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Not that this version is exactly done, but I was thinking: Would it be interesting to start over and do Asteroids in a different style?

The original game is a very tight assembly-language program. It has no objects or any high-powered technical things of any kind, just some simple data and the ability to branch and call functions. I wouldn’t go that far. In fact, for a somewhat valid comparison, I’d do it again in Kotlin, but “simpler”, without a lot of separate object acting more or less autonomously.

It would consist, I suppose, of a function that performs one frame of action, which is really what we have now with this:

        extend {
            drawer.fontMap = font
            game.cycle(seconds, drawer)

But how might it start to really differ? Game.cycle looks like this:

    fun cycle(elapsedSeconds: Double, drawer: Drawer? = null) {
        val deltaTime = elapsedSeconds - lastTime
        lastTime = elapsedSeconds
        drawer?.let {draw(drawer)}

It might look a lot like that, although I could imagine that there might just single loop over everything, where in the current design we loop overall the objects (that are interested) with each of tick, beginInteractions, processInteractions, finishInteractions, and draw. We might still take the approach of updating everyone, then checking collisions, then drawing, although I could imagine doing drawing of each screen object right after processing it for collisions rather than in a separate pass. It does seem to me that one wants to have every thing at its position as of the current time before checking interactions. It might make a difference, although visually I suspect you couldn’t tell the difference.

Where might we start? Without actually doing it, I can imagine at least two different starting approaches.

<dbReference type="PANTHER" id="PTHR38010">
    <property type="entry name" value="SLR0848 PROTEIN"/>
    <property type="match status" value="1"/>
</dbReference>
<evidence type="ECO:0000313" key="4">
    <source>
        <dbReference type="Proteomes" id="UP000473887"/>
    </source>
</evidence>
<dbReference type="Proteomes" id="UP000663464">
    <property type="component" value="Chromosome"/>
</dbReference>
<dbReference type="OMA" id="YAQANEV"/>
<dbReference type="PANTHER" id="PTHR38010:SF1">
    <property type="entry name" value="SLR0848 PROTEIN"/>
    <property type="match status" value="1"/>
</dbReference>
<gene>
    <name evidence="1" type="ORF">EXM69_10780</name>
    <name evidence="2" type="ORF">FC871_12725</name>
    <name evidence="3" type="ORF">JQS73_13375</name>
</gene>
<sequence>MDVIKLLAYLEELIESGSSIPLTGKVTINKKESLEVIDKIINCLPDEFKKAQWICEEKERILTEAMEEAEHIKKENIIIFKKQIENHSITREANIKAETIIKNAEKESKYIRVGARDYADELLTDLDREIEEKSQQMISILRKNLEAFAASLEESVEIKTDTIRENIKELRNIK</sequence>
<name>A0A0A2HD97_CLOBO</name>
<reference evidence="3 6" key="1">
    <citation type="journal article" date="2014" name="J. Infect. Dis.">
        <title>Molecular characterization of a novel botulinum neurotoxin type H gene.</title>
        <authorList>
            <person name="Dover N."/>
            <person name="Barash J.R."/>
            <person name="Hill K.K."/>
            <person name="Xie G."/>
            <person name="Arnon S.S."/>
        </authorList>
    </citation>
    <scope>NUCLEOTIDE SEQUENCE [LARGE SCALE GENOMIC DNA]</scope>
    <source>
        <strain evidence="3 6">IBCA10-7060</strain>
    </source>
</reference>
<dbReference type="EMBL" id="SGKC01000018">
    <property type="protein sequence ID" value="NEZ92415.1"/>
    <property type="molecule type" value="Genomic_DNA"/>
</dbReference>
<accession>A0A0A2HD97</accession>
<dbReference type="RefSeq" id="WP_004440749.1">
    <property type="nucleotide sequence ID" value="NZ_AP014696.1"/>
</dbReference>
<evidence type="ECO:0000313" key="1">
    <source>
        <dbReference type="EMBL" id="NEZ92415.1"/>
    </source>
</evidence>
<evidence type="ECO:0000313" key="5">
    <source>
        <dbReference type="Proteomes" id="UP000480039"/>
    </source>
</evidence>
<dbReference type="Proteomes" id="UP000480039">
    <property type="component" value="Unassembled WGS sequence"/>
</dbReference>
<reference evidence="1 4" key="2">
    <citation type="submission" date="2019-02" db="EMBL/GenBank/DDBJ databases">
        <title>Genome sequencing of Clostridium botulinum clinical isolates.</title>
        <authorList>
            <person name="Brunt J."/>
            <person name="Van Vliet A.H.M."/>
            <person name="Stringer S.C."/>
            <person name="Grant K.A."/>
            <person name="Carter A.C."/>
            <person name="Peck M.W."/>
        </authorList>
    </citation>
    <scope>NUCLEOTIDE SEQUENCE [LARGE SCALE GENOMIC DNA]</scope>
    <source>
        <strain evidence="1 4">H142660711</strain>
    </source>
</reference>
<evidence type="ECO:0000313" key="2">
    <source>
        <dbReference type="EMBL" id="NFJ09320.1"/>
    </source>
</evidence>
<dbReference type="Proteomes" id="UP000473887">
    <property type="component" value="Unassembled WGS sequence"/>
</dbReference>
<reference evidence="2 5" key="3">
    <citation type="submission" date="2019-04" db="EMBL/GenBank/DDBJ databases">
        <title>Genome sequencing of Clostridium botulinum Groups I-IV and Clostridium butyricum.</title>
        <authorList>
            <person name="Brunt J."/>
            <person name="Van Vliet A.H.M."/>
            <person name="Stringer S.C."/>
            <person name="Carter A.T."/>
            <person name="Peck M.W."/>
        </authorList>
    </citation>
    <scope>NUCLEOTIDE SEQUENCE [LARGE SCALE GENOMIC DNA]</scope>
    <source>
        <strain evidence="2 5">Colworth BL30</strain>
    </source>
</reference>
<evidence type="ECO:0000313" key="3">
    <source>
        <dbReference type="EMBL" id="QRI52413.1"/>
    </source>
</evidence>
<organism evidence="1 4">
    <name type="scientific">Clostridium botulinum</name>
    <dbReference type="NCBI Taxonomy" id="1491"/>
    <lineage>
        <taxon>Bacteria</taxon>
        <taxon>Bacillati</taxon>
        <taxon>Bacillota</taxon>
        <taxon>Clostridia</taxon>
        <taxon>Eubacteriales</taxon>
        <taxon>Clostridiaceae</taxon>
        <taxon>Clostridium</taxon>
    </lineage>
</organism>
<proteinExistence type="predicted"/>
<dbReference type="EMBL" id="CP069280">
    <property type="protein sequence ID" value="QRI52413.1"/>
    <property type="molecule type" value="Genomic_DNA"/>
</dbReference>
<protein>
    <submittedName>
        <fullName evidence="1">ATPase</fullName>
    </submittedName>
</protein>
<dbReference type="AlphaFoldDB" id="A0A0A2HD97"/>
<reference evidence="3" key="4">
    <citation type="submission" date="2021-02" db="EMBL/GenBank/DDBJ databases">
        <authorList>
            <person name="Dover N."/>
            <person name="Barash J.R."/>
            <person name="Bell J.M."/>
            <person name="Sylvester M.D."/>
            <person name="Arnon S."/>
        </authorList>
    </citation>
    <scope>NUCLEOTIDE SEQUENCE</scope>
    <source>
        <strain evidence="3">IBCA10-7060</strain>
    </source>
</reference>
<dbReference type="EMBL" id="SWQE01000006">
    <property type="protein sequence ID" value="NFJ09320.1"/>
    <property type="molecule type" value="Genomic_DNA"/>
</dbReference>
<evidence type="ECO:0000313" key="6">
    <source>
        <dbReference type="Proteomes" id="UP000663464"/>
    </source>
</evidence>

One might be to draw from the very beginning, at first maybe just a dot or something, and make it drift around the screen, then a couple of different kinds of dots, and so on.

Another approach would be to save the drawing until near the end, programming the whole thing as a kind of internal simulation. I did that to a degree with the current scheme, and once I started drawing I got a bit more careless about doing everything with tests.

If the game is going to be more monolithic, more like one big loop over dumb objects, it might be difficult to test, requiring more scenario type tests. On the other hand, as soon as I even say that I start to think, no, there will have to be a patch of code that takes two objects and processes them, and that can be a function. We might have to look into the objects to see how they were changed or something, but we could still test at a micro level. We might even do better than last time.

I would do a very version with tests, even though the original Asteroids was surely done with a more manual style of testing: there weren’t things like our current testing libraries in those days. Basically you assembled the program and ran it to see what it did. We did have the “DDT” debugger, so could step the program and inspect registers and the like. Ah, those were the days. These days I almost pride myself for not even knowing how to use the debugger, relying on my tests (and a few simple print commands). Thing is, I know myself well enough to know that once I start using the debugger, I’ll be stepping and stepping and backing up and stepping not quite so far … spending serious amounts of time debugging.

I’m not the best at this, but I do better with tests and the occasional print to see what has happened.

I think I’d like to see the game coming together, not just see its tests running, but I believe that I’d go faster if I left the display of things toward the end, because while it only takes a few seconds to run the tests and then I’m back to work, when I run the game to see what it does, it takes me a minute to fly around enough to test whatever I’m testing, even if I only try it once. And I almost always try it more than once. So a turn-around of maybe thirty seconds turns into a few minutes.

It’s tempting to try it. I probably will.

The hardest part will be setting up a new project, but I’m pretty sure my friends will help me.

Will it be interesting to readers? I hope so. Let me know, either way!